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Methods
F
Instance Public methods
find_each(begin_at: nil, end_at: nil, batch_size: 1000, start: nil)

Looping through a collection of records from the database (using the all method, for example) is very inefficient since it will try to instantiate all the objects at once.

In that case, batch processing methods allow you to work with the records in batches, thereby greatly reducing memory consumption.

The find_each method uses find_in_batches with a batch size of 1000 (or as specified by the :batch_size option).

Person.find_each do |person|
  person.do_awesome_stuff
end

Person.where("age > 21").find_each do |person|
  person.party_all_night!
end

If you do not provide a block to find_each, it will return an Enumerator for chaining with other methods:

Person.find_each.with_index do |person, index|
  person.award_trophy(index + 1)
end

Options

  • :batch_size - Specifies the size of the batch. Default to 1000.

  • :begin_at - Specifies the primary key value to start from, inclusive of the value.

  • :end_at - Specifies the primary key value to end at, inclusive of the value.

This is especially useful if you want multiple workers dealing with the same processing queue. You can make worker 1 handle all the records between id 0 and 10,000 and worker 2 handle from 10,000 and beyond (by setting the :begin_at and :end_at option on each worker).

# Let's process for a batch of 2000 records, skipping the first 2000 rows
Person.find_each(begin_at: 2000, batch_size: 2000) do |person|
  person.party_all_night!
end

NOTE: It's not possible to set the order. That is automatically set to ascending on the primary key (“id ASC”) to make the batch ordering work. This also means that this method only works when the primary key is orderable (e.g. an integer or string).

NOTE: You can't set the limit either, that's used to control the batch sizes.

# File activerecord/lib/active_record/relation/batches.rb, line 49
    def find_each(begin_at: nil, end_at: nil, batch_size: 1000, start: nil)
      if start
        begin_at = start
        ActiveSupport::Deprecation.warn("            Passing `start` value to find_each is deprecated, and will be removed in Rails 5.1.
            Please pass `begin_at` instead.
".squish)
      end
      if block_given?
        find_in_batches(begin_at: begin_at, end_at: end_at, batch_size: batch_size) do |records|
          records.each { |record| yield record }
        end
      else
        enum_for(:find_each, begin_at: begin_at, end_at: end_at, batch_size: batch_size) do
          relation = self
          apply_limits(relation, begin_at, end_at).size
        end
      end
    end
find_in_batches(begin_at: nil, end_at: nil, batch_size: 1000, start: nil)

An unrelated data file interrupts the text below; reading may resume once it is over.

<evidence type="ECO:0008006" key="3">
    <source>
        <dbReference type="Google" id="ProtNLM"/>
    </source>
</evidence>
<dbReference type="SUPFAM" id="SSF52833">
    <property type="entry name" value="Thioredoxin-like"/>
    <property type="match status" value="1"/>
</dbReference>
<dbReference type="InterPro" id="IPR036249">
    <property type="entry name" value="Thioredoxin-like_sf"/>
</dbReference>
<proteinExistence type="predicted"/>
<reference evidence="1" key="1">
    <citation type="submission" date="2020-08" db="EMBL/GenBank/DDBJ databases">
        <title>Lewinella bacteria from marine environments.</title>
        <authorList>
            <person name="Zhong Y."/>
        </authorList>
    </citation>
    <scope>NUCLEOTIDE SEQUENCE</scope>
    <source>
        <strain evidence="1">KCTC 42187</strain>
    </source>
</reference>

Yields each batch of records that was found by the find options as an array.

Person.where("age > 21").find_in_batches do |group|
  sleep(50) # Make sure it doesn't get too crowded in there!
  group.each { |person| person.party_all_night! }
end

If you do not provide a block to find_in_batches, it will return an Enumerator for chaining with other methods:

Person.find_in_batches.with_index do |group, batch|
  puts "Processing group ##{batch}"
  group.each(&:recover_from_last_night!)
end

To be yielded each record one by one, use find_each instead.

Options

  • :batch_size - Specifies the size of the batch. Default to 1000.

  • :begin_at - Specifies the primary key value to start from, inclusive of the value.

  • :end_at - Specifies the primary key value to end at, inclusive of the value.

This is especially useful if you want multiple workers dealing with the same processing queue. You can make worker 1 handle all the records between id 0 and 10,000 and worker 2 handle from 10,000 and beyond (by setting the :begin_at and :end_at option on each worker).

# Let's process the next 2000 records
Person.find_in_batches(begin_at: 2000, batch_size: 2000) do |group|
  group.each { |person| person.party_all_night! }
end

NOTE: It's not possible to set the order. That is automatically set to ascending on the primary key (“id ASC”) to make the batch ordering work. This also means that this method only works when the primary key is orderable (e.g. an integer or string).

NOTE: You can't set the limit either, that's used to control the batch sizes.

# File activerecord/lib/active_record/relation/batches.rb, line 108
    def find_in_batches(begin_at: nil, end_at: nil, batch_size: 1000, start: nil)
      if start
        begin_at = start
        ActiveSupport::Deprecation.warn("            Passing `start` value to find_in_batches is deprecated, and will be removed in Rails 5.1.
            Please pass `begin_at` instead.
".squish)
      end

      relation = self
      unless block_given?
        return to_enum(:find_in_batches, begin_at: begin_at, end_at: end_at, batch_size: batch_size) do
          total = apply_limits(relation, begin_at, end_at).size
          (total - 1).div(batch_size) + 1
        end
      end

      if logger && (arel.orders.present? || arel.taken.present?)
        logger.warn("Scoped order and limit are ignored, it's forced to be batch order and batch size")
      end

      relation = relation.reorder(batch_order).limit(batch_size)
      relation = apply_limits(relation, begin_at, end_at)
      records = relation.to_a

      while records.any?
        records_size = records.size
        primary_key_offset = records.last.id
        raise "Primary key not included in the custom select clause" unless primary_key_offset

        yield records

        break if records_size < batch_size

        records = relation.where(table[primary_key].gt(primary_key_offset)).to_a
      end
    end